While many Florida pet owners are ensuring their beloved animals make it to safety, others are doing the exact opposite.
Since many shelters don’t take pets, some families fleeing Hurricane Irma feel forced to leave them behind. Instead of just leaving them indoors, however, many have left their dogs or cats outside to face certain death.
As of Saturday, Sept. 9, more than 50 animals had already been found tied to trees or otherwise forced to withstand the elements, just in Palm Beach County. ABC Action News talked to officers from the Palm Beach County Animal Care, and the news was heartbreaking.
The ABC Action News team spoke to Diane Sauve, the Director of Animal Care, who explained the dire situation these animals were put in:
“They are left in a yard, in a pen they cannot escape from, or tethered to trees or poles.”
Tied up like this, the animals have almost no chance of surviving Hurricane Irma’s path of destruction.
Between the heavy rains and strong winds, not to mention the risk of hunger or dehydration, these dogs and other pets are in a horrible situation. To put it in perspective, Sauve explained:
“Even a tiny grain of sand can hurt an animal when it’s traveling through 100-plus mph winds.”
Unfortunately for these animals, officers were only able to come to the rescue until wind speeds sustained 35 mph. After this, it would become too large of a safety risk for the humans. Because of this, Sauve said:
“We are asking the public, if it is safe, consider sheltering any animals you see left outside.”
At the time of the interview, animal control officers had rescued 49 dogs along with two cats in just the previous 48 hours.
Sauve and her team have no plans of letting the humans responsible get away with this.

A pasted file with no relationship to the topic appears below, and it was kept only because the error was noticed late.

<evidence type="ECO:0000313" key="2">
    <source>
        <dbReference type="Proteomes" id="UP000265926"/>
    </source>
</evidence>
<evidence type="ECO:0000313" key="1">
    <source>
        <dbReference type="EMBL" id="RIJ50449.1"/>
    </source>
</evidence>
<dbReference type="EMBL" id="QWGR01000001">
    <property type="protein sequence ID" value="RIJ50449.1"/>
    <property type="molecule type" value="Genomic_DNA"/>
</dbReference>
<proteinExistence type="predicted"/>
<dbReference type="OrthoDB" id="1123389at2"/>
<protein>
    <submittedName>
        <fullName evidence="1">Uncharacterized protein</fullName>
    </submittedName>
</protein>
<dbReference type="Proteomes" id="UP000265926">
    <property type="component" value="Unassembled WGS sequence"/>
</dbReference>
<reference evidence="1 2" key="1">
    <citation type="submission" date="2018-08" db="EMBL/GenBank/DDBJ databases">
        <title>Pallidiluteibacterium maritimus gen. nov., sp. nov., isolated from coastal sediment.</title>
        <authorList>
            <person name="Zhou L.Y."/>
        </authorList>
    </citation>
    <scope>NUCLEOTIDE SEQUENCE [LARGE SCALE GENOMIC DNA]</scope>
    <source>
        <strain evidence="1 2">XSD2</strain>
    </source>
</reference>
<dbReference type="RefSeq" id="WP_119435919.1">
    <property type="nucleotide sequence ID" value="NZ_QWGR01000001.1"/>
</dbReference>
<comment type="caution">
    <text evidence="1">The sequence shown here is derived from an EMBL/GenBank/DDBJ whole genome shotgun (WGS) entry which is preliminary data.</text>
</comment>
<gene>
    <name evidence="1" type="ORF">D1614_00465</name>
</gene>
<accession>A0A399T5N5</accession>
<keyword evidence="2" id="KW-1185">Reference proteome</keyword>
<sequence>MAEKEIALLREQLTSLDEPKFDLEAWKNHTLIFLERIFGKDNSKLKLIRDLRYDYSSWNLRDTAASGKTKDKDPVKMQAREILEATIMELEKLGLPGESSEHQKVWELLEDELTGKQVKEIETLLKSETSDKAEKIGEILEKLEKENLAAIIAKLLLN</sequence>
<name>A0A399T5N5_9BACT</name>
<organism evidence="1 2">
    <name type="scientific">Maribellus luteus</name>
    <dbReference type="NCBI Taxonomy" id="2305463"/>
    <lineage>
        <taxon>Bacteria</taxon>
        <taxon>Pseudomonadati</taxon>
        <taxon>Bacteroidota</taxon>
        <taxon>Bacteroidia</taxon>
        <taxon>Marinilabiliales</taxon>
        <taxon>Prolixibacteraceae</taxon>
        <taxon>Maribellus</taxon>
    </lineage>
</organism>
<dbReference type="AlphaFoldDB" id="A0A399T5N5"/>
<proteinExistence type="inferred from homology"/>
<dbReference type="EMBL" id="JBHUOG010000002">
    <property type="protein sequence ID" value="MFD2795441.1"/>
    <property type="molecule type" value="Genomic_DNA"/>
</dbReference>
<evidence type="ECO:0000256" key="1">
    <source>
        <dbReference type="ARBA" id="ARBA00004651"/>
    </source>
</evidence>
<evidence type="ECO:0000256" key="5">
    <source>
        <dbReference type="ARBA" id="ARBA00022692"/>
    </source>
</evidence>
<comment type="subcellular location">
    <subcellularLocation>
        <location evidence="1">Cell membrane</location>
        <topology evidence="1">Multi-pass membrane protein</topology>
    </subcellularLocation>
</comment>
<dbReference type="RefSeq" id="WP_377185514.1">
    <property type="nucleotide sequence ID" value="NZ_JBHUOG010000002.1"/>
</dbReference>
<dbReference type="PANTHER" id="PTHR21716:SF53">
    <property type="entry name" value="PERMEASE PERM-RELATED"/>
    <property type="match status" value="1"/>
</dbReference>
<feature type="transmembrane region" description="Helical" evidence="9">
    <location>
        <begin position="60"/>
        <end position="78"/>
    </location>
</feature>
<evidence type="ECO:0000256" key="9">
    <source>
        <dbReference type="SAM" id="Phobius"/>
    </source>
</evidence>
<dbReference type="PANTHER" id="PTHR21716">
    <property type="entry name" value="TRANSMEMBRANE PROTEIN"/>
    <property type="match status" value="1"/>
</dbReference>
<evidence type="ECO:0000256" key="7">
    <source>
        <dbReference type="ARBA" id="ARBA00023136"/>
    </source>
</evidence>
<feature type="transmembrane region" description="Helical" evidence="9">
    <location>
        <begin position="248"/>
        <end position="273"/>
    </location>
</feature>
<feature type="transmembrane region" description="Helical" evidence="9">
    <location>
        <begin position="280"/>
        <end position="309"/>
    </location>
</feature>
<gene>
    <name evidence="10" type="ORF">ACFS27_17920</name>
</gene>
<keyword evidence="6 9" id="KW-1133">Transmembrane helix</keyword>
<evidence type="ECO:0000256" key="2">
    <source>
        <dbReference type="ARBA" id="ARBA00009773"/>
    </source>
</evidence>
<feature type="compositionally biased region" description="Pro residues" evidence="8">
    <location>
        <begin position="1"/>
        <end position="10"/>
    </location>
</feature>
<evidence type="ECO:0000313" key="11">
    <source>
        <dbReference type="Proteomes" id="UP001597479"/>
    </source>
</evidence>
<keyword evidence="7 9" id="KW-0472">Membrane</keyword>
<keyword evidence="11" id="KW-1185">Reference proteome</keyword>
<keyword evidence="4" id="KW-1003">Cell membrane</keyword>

As Dave Aronberg, the state attorney, explained:
“This is a prime example of animal cruelty. We will find you, and we will prosecute you.”
Sauve added that they will use their investigation skills and paper trails to find those who leave their animals outside and bring them to justice.
“It’s unconscionable. We will not stand for it here in Palm Beach County.”
In addition to the animals that Sauve’s team had to rescue from the storm, USA Today reported that the agency’s shelter took in additional 40 or so dogs and cats that their owners relinquished.
There are three different pet-friendly shelters located in Palm Beach County. Additionally, Sauve’s “goal is to keep pets and people together,” making these surrenders a sad occasion. Despite this disappointment, she told USA Today that:
“These are things that are not unexpected during a situation like this.”
At the very least, the owners who surrendered their pets made a decision to help their animals instead of leaving them to fend for themselves.
Even so, those who surrendered their pets have given up ownership rights, meaning they cannot get their dog or cat back following Hurricane Irma. Voluntary surrenders may also make it harder to adopt again in the future.
With Hurricane Irma barreling through Florida full speed, many also wonder what will happen to the area’s wildlife.
The Telegraph explained that while some types of wild animals are able to get out of the area in time, others are not. Certain organizations, such as the World Animal Protection charity, began working hard as soon as Irma was announced to rescue animals when necessary. They will also treat and then care for the animals who become injured.
Wild animals face more than just the threat of injury from the storm. Following Hurricane Irma, they may have food sources damaged. Typically, charities will bring in emergency supplies for wildlife after hurricanes. Wildlife such as raccoons, black bears, ground birds, and certain frogs or toads tend to do well following a hurricane, while endangered species, sea turtles, fish, and squirrels tend to do poorly.
If you watched Hurricane Irma unfold from afar, there are still plenty of ways to help the people and animals affected by it, including finding a worthy charity to donate to.
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(h/t) ABC Action News